BOOK Bois - Vehicle Crash Worthiness

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Transcript of BOOK Bois - Vehicle Crash Worthiness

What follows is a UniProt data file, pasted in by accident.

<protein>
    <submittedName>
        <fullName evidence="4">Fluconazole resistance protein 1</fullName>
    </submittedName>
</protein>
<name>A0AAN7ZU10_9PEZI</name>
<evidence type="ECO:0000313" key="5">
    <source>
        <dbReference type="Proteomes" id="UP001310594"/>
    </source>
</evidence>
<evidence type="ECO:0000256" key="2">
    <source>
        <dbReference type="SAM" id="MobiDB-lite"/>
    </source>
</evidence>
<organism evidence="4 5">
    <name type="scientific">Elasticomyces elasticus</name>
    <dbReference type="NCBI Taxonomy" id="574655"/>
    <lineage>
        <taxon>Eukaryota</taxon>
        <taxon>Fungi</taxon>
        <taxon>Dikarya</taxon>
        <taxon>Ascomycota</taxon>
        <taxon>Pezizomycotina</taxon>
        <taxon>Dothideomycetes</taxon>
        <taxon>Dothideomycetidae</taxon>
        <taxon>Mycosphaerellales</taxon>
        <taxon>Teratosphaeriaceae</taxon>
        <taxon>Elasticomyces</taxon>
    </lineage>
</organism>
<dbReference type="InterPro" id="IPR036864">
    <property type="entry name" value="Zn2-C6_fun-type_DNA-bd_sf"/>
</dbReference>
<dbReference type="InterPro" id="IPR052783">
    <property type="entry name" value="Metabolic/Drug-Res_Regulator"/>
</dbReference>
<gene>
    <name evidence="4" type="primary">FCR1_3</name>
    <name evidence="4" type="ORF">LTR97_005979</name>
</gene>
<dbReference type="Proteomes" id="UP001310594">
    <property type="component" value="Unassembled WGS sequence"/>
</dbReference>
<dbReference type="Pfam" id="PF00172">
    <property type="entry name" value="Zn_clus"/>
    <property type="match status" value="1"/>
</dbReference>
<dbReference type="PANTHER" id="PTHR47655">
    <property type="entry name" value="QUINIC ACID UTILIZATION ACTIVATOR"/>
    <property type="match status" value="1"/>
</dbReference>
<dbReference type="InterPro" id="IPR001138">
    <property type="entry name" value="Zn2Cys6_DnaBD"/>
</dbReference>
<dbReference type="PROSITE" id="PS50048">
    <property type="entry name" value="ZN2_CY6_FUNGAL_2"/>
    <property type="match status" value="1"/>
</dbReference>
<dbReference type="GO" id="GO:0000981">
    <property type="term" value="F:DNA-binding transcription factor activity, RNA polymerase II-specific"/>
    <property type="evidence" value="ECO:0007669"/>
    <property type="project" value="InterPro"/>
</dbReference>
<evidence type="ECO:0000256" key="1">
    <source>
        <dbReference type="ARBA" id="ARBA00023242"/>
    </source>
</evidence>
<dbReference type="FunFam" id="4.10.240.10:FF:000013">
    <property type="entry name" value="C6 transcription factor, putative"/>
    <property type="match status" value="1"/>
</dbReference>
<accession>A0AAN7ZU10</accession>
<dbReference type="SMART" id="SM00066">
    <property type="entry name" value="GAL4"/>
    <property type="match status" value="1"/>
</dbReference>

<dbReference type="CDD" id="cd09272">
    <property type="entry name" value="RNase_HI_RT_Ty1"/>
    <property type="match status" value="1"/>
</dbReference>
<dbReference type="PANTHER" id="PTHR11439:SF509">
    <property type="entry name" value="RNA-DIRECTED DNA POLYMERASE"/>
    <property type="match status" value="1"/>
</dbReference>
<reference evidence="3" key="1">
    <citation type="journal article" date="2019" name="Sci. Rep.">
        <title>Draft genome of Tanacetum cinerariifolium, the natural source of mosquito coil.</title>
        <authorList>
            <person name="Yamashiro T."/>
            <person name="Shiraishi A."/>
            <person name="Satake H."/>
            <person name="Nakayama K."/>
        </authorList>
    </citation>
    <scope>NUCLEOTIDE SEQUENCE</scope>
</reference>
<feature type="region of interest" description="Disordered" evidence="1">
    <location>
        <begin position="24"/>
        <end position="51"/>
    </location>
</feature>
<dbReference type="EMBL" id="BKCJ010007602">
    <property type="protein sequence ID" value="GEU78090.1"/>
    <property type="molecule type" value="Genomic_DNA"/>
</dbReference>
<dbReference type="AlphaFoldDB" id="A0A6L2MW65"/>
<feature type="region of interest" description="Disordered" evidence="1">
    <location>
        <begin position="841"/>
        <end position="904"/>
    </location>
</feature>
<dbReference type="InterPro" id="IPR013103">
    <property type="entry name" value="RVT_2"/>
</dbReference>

VEHICLECRASHWORTHINESSANDOCCUPANT PROTECTIONPaul Du BoisClifford C. ChouBahig B. FiletaTawfik B. KhalilAlbert I. KingHikmat F. MahmoodHarold J. MertzJac WismansEditors:Priya PrasadJamel E. BelwafaSponsored by:Automotive Applications CommitteeAmerican Iron and Steel InstituteSouthfield, MichiganDisclaimerThe opinions included in this publication are those of the indi-vidual authors and in no way represent endorsement of the Edi-tors or American Iron and Steel Institute (AISI) Safety Panelmembers.copyright c 2004American Iron and Steel Institute2000 Town CenterSouthfield, Michigan 48075 Page iiiContentsIntroduction........................................................ 11.1 Motor Vehicle Safety..................................................................... 11.2 The Automobile Structure .............................................................. 31.3 Materials ...................................................................................... 41.4 Crashworthiness ........................................................................... 41.5 Crashworthiness Goals ................................................................. 51.6 Crashworthiness Requirements .................................................... 61.7 Achieving Crashworthiness ........................................................... 71.8 CrashworthinessTests................................................................... 81.9 Crashworthiness Models Requirements ...................................... 102.1 Introduction ................................................................................. 112.2 Current Design Practice.............................................................. 122.2.1 Comparison Between LMS and FE-Based CrashworthinessProcesses ....................................................................... 132.2.2 Lumped Mass-Spring Models ............................................... 162.2.3 Limitations of LMS Models................................................... 202.3 Crash/Crush Design Techniques for Front Structures .................. 262.3.1 Some Basic Principles of Designing for Crash Energy Manage-ment ................................................................................ 282.3.1.1 Desired Dummy Performance........................................ 292.3.1.2 Stiff cage Structural Concept ......................................... 292.3.1.3 Controlled Progressive Crush or Deformation With LimitedIntrusion ......................................................................... 302.3.1.4 Weight Efficient Energy Absorbing Structures and Support-ing Frame ....................................................................... 312.3.2 Review of Analytical Design Tools for Crash Energy Manage-ment ................................................................................ 322.3.2.1 Hybrid Models ............................................................... 322.3.2.2 Collapsible Beam Finite Element .................................. 352.3.2.3 Dynamic Effects............................................................ 362.3.3 New Design Methodology .................................................... 382.4 Analytical Design Tools ............................................................... 402.4.1 Component Design .............................................................. 402.4.1.1 Collapse Modes ............................................................ 412.4.1.2 Axial Collapse ............................................................... 422.4.1.3 Bending Collapse Mathematical Models ........................ 612.4.1.4 Combined Loading ........................................................ 70 Page iv2.4.1.5 Structural Joints ............................................................ 742.4.2 Design of Substructures....................................................... 752.4.2.1 General Analysis Methods ............................................ 762.4.2.2 Super-Collapsible Beam................................................ 782.4.2.3 Thin-Walled Finite Beam Element ................................. 802.4.2.4 Structural Programming................................................. 812.5 Vehicle Front Structure Design for Different Impact Modes .......... 842.5.1 Vehicle Front Structure Design for Current Standards ........... 852.5.1.1 FMVSS 208 .................................................................. 852.5.1.2 NCAP Test .................................................................... 852.5.1.3 IIHS Test ....................................................................... 872.5.2 Vehicle-to-Vehicle Frontal Collisions .................................... 882.5.2.1 Preliminary Relationships in Head-on Frontal Collision .. 892.5.2.2 Strategies for Designing Front Structures for Head-onImpact ............................................................................ 932.5.3 Assessment of Analytical Tools............................................ 982.5.4 Conclusion ......................................................................... 1002.6 References ............................................................................... 1023.1 Historical Background................................................................ 1113.2 Overview of Explicit FE Technology ........................................... 1173.2.1 Formulation........................................................................ 1183.2.2 Explicit Integration ............................................................ 1203.2.3 Shell Element .................................................................... 1213.2.4 Plasticity ........................................................................... 1233.2.5 Contact Treatment ............................................................. 1243.3 Models Development Between 1987 and 1997 ...................... 1253.4 Software Development Between 1987 and 1997 ........................ 1303.5 Limitations of Current Technology ............................................. 1323.6 Applications .............................................................................. 1363.6.1 Component Models ............................................................ 1373.6.2 Substructure Models .......................................................... 139................................................................................................... 1393.6.3 Full-scale vehicle structure models .................................... 1393.6.3.1 Model Statistics: ......................................................... 1423.6.3.2 Contact Definitions ...................................................... 143............................................................................................... 1433.6.3.3 Initial Condition ........................................................... 1433.6.3.4 Results ........................................................................ 1433.6.4 Integrated Vehicle-Occupant-Restraints Model ................... 143................................................................................................... 143Fig. 3.6.4.1 Integrated model ................................................... 146............................................................................................... 146 Page vFig. 3.6.4.2 Integrated model deformations .............................. 146............................................................................................... 147Fig. 3.6.4.3 Energy balance of integrated model simulation ..... 147............................................................................................... 147Fig. 3.6.4.4 Rear rocker velocity .............................................. 1473.7 Summary .................................................................................. 1483.8 References ............................................................................... 1514.1 Introduction ............................................................................... 1594.2 Barrier Collision ........................................................................ 1624.3 Basic Laws and Concepts of Motion ......................................... 1644.3.1 Basic Principles of Postulates ........................................... 1674.3.2 Particle Under Given Forces .............................................. 1674.3.3 Interactions ........................................................................ 1684.3.4 Two Additional Postulates .................................................. 1694.3.5 Idealizations....................................................................... 1694.3.6 Energy and Work ............................................................... 1694.3.7 Conservation of Energy ...................................................... 1704.4 Application of Concepts to Vehicle/Occupant Analysis.............. 1704.4.1 Background ....................................................................... 1704.4.2 Vehicle Response .............................................................. 1724.4.3 Pulse Waveform Efficiency (h) ............................................ 1744.4.4 Equivalent Square Wave (ESW): ........................................ 1774.4.5 Effect of Pulse Shape ........................................................ 1774.4.6 Occupant Response .......................................................... 1784.5 Axioms for Good Occupant Restraint Performance and Design . 1864.6 Vehicle/Occupant Velocity Profiles ........................................... 1884.6.1 Frontal Impact Analysis ..................................................... 1884.6.2 Side Impact Analysis ......................................................... 1894.6.2.1 Baseline Analysis ....................................................... 1894.6.2.2 Effects of Structural Ugrading ...................................... 1924.6.2.3 Effects of Cushioning